Date of Award


Degree Type


Degree Name

Doctor of Philosophy


Computer Engineering

Major Professor

Hairong Qi, Donald W. Bouldin

Committee Members

Gregory D. Peterson, Louis J. Gross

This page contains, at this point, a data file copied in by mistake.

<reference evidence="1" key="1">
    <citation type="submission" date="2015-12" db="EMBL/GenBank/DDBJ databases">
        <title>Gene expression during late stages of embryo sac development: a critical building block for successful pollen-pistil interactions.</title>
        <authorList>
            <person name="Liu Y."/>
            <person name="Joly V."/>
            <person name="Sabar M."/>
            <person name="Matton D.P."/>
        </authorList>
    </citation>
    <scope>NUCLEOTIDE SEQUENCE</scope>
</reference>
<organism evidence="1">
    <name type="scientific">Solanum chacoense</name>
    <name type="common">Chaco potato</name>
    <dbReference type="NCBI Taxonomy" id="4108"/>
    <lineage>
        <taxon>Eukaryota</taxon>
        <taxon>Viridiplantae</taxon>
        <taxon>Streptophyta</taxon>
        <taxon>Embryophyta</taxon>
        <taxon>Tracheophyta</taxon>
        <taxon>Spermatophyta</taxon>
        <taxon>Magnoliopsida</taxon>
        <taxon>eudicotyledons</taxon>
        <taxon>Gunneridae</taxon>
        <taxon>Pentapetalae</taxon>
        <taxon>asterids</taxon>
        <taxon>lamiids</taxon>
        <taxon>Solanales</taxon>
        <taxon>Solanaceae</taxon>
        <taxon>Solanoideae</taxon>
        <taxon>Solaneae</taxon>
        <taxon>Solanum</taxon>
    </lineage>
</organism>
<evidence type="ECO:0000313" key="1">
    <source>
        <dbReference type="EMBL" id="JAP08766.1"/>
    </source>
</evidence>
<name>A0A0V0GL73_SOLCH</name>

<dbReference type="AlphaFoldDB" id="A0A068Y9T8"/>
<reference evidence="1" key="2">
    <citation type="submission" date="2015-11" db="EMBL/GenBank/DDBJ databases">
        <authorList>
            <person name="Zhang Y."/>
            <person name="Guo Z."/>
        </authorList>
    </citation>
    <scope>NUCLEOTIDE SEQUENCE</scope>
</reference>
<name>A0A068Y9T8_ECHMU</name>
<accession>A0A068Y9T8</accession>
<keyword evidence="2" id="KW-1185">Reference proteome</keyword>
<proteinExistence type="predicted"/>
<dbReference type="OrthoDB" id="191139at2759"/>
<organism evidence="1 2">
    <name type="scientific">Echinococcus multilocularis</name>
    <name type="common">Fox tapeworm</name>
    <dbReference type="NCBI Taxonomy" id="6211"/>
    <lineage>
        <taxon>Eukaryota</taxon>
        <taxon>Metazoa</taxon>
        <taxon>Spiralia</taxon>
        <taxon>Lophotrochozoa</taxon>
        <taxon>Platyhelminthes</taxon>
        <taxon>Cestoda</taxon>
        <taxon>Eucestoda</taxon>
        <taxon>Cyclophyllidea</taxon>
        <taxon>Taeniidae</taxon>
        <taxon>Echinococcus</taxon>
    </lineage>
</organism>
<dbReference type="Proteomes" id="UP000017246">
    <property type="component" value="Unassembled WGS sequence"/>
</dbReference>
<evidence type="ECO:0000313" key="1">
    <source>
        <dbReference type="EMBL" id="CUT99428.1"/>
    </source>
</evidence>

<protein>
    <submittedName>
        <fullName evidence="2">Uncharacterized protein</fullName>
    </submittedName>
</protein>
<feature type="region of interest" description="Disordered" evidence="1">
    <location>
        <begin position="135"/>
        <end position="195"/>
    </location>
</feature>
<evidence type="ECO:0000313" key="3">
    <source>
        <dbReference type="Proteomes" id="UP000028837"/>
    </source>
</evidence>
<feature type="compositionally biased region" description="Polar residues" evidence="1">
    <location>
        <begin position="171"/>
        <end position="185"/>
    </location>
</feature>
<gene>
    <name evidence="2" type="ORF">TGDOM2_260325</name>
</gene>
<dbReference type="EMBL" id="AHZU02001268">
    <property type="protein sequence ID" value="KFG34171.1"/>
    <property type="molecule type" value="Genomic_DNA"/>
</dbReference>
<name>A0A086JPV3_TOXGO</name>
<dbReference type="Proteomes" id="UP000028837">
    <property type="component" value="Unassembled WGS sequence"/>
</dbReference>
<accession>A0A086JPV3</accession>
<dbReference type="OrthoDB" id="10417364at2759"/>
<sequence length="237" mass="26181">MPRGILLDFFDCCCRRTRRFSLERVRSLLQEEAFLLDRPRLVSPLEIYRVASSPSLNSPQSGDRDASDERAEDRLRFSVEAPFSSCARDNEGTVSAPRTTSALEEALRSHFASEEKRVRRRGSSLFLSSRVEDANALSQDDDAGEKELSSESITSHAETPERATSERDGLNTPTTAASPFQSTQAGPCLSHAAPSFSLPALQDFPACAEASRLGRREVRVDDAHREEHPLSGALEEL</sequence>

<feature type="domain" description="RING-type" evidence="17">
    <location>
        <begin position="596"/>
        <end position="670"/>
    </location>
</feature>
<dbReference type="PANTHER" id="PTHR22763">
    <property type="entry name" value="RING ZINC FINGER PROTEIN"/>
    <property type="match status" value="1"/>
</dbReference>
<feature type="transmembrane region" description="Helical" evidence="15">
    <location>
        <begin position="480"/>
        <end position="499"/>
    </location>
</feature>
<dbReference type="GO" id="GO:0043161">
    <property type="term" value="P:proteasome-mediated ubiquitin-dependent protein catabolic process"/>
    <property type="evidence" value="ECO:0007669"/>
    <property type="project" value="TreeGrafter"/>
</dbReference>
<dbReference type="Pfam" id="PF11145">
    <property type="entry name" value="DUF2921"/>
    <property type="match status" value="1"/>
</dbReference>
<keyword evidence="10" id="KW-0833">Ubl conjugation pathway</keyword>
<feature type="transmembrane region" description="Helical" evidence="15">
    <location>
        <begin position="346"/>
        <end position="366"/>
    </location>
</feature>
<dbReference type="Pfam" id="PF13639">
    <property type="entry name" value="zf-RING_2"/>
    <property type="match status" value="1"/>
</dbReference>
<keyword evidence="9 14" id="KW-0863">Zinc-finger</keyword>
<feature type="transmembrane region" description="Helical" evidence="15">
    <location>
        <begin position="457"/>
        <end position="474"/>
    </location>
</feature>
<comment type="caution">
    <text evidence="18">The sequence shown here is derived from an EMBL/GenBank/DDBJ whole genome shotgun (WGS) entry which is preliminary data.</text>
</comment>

Visual sensor networks (VSNs) that employ content-rich 2-D images or image sequences as the basic media have been evolving rapidly in recent years. Besides the critical resource constraints that are already inherent in any micro-sensor networks, the development of VSNs also faces challenges from device design, image transmission, and onboard image processing, among which efficient onboard processing is the most difficult to tackle. The focus of this dis- sertation is to develop efficient image processing solutions from three aspects: to improve the time-consuming image processing algorithms using pipelined and parallel computing; to dis- tribute the computation more effectively through novel function and image partitioning, clus- tering, and mapping approaches; and to implement these techniques on the virtual microsensor platform for fast onboard image processing. First, to show the efficiency of pipelined and par- allel computing in algorithm improvement, we take independent component analysis (ICA) as an example and design a parallel ICA (pICA) method using the SPMD (Single Process Multiple Data) structure. Experimental results show that pICA accelerates the processing time by 2.4 to 5.7 times compared to the FastICA algorithm, which is the fastest existing software implementation of ICA. Secondly, in order to efficiently allocate image processing algorithms to microsensors in VSNs, we present a multi-weight operation level function model, a data dependency analysis, two resource-oriented function mapping algorithms, the load attraction and the communication attraction, with the Kernighan-Lin algorithm-based local refinements such that the execution of image processing algorithms can be closely coupled with available resources in a heterogeneous environment. A component clustering algorithm and a cyclic process model associated with the operation level function model are also proposed in order to provide appropriate granularity to the mapping process. Experimental results show that function models processed by the component clustering algorithm have the best mapping performance compared to other function models. The cyclic process modeling is very effective for complex image processing algorithms. The proposed load attraction and communication attraction mapping algorithms respectively improve load variances and cut weights compared to existing mapping algorithms by 5 to 15 times, and both exhibit the closest performance to that of the optimal mapping. Finally, we present a virtual microsensor platform and implement the proposed techniques for application-specific microsensor design. While most existing microsensors are developed for general purposes, the microsensor design we propose is driven by specific applications and moves the reuse and reconfiguration features in hardware implementation to higher abstraction level. We develop an image processing intellectual property (IP) library and design four image processing IPs. Experimental results show that the performance our designs achieved is better than those of existing implementations, and the proposed virtual microsensor platform can efficiently integrate different image processing algorithms according to specific application requirements.

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